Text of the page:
The German Ministry of Transportation and Digital Infrastructure (BMVI) is currently working on changes to the existing drone regulation regime. The German Air Traffic Act defines unmanned aerial systems (UAS) as unmanned aerial vehicles (UAV) that are not used for private purposes. The operation of a UAV that weighs more than 5 kilograms requires authorisation from the local aviation authority. Permits will be granted if the operation of the UAV does not present a risk to air safety or public safety or public order, and if rules on data protection and privacy are observed. Operating a UAV that weighs above 25 kilograms or operating it outside of the visual line of sight is generally prohibited. According to the BMVI proposal, all UAVs weighing more than 0.5 kilograms would have to be registered in order to be able to hold the operator/owner accountable if it is used in an unsafe manner or for illegal purposes. The proposal would explore possibilities for the use of UAVs for agriculture use and for traffic control (commercial use). State aviation authorities would be authorised to allow the operation of UAVs outside of the operator’s visual line of sight if safe operation can be ensured. Currently, operation outside of the line of sight is prohibited. Additionally, a pilot certificate granted by the Federal Aviation Office for commercial UAV users will be required. The proposal would strictly prohibit UAV flights for private use that are:
We still expect some discussions before the proposal becomes final legislation.
8. Legal issues in the “lease-to-part out” market. A major market development is the interest of investors purchasing mid–end life aircraft on lease for the purposes of making returns on a leasetail and component margin model. What challenges are inherent in this segment of the aviation finance market, and what techniques and disciplines are required to manage the risks involved?
The economic rationale behind lease-to-part-out transactions is that during the life of an aircraft, its value depreciates due to the increased cost of maintenance, repair and upgrading required to comply with legislation. At some point in time, the value of the single components might exceed the value of the overall aircraft.
Generally, there are various possible financing structures of an aircraft. It may have been purchased by the existing owner on the basis of a bilateral or syndicated (mortgage) bank loan or be the subject of a finance lease, a sale and lease back arrangement, securitisation, an ECA financing, financing via bonds or Islamic Finance structures.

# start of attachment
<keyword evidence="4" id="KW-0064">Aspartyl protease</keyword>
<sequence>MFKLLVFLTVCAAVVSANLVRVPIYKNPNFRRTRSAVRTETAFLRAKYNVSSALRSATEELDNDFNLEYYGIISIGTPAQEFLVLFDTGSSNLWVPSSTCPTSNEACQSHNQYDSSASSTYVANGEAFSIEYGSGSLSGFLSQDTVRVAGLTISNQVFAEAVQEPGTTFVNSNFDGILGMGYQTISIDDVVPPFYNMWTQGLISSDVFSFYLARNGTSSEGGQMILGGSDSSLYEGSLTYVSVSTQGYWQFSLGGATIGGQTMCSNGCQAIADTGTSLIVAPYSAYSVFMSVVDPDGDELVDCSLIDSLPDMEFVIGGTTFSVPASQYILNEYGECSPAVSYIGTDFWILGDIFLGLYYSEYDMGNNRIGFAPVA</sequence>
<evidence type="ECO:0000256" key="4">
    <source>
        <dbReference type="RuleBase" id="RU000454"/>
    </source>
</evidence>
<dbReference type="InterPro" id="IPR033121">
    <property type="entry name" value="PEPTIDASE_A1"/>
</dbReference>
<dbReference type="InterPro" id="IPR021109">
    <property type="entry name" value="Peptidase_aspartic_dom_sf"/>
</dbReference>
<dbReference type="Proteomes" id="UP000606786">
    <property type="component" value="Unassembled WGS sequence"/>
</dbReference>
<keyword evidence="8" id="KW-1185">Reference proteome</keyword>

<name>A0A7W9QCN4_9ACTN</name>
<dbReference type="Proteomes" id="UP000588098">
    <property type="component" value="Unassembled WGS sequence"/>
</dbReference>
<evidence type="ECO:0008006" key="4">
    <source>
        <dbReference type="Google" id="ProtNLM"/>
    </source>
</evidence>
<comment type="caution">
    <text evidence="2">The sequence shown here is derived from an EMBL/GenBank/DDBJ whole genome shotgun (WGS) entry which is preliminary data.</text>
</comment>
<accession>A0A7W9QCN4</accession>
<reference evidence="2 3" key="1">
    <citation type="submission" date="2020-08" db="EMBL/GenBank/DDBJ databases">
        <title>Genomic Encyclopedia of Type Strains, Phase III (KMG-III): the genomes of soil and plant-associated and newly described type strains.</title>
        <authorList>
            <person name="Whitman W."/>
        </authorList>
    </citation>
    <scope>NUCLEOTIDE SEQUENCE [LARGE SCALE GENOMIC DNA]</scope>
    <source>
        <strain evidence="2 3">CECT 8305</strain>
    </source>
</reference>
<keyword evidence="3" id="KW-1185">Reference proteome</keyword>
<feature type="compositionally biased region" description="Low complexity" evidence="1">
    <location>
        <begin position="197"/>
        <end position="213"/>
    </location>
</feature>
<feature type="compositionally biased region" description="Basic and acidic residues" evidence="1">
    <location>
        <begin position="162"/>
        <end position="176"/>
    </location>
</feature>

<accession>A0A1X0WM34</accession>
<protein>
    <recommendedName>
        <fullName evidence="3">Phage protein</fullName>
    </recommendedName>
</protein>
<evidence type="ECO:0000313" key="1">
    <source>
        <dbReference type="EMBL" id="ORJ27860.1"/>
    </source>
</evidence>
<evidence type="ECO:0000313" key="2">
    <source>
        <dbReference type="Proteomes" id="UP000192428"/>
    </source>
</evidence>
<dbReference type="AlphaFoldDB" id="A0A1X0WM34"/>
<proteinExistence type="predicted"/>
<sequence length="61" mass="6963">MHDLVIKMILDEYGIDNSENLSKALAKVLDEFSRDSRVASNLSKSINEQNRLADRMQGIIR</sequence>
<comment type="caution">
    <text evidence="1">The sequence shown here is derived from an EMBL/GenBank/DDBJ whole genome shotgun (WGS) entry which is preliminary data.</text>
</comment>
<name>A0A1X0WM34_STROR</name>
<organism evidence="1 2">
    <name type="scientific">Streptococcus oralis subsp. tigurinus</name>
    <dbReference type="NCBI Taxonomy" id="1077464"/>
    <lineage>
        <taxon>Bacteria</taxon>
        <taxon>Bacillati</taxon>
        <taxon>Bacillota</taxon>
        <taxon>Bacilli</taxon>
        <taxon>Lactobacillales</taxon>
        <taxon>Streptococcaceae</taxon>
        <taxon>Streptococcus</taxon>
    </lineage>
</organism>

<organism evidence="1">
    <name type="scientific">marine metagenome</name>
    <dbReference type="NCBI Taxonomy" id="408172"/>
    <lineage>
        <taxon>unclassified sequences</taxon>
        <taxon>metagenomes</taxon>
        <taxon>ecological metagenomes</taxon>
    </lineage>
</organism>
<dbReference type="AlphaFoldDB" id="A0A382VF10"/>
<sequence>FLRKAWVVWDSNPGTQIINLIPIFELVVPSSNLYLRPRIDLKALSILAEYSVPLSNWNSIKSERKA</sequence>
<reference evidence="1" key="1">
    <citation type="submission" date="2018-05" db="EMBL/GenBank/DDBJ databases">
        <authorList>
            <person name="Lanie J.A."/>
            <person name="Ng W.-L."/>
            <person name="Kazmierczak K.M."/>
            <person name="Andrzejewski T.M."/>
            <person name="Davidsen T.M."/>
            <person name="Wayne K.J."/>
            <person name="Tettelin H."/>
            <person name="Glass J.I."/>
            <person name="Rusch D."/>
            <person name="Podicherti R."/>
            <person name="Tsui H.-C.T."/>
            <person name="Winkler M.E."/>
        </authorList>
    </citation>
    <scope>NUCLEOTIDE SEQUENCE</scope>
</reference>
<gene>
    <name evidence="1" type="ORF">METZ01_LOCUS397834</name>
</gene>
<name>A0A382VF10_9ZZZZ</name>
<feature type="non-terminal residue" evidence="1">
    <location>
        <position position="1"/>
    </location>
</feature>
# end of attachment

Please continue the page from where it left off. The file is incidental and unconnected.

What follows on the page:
The part-out investor has to ensure that it obtains title to the aircraft free of encumbrances and rights of repossession by the counterparty. The way the aircraft is taken over out of the existing structure depends on the type of such structure and on tax considerations. Where the aircraft is subject to a mortgage loan, stepping into the existing structure would entail difficulties under German law. The change of the borrower would typically cause issues for the lenders, and the dismantling of an aircraft subject to mortgage would give rise to questions of title. Where the aircraft is leased, the part-out investor would typically take over the lease from the original lessee.
When taking over the existing arrangements, further changes to the current documentation in addition to the transfer of contract might become necessary. This affects in particular the covenants regarding the use of the aircraft, the counterparty's rights to terminate the agreement and to repossess the aircraft, and the arrangements regarding the redelivery of the aircraft on expiry of the term of the contract.
Further, the transaction might involve the laws of multiple jurisdictions and questions of conflicts of laws, as the financing documentation (loan agreement, lease agreement, etc.), the security documentation (mortgage, security assignments) and questions of ownership are not necessarily governed by the same law.
The second hand market is tightly regulated, and the re-insertion of parts into service must be strictly documented.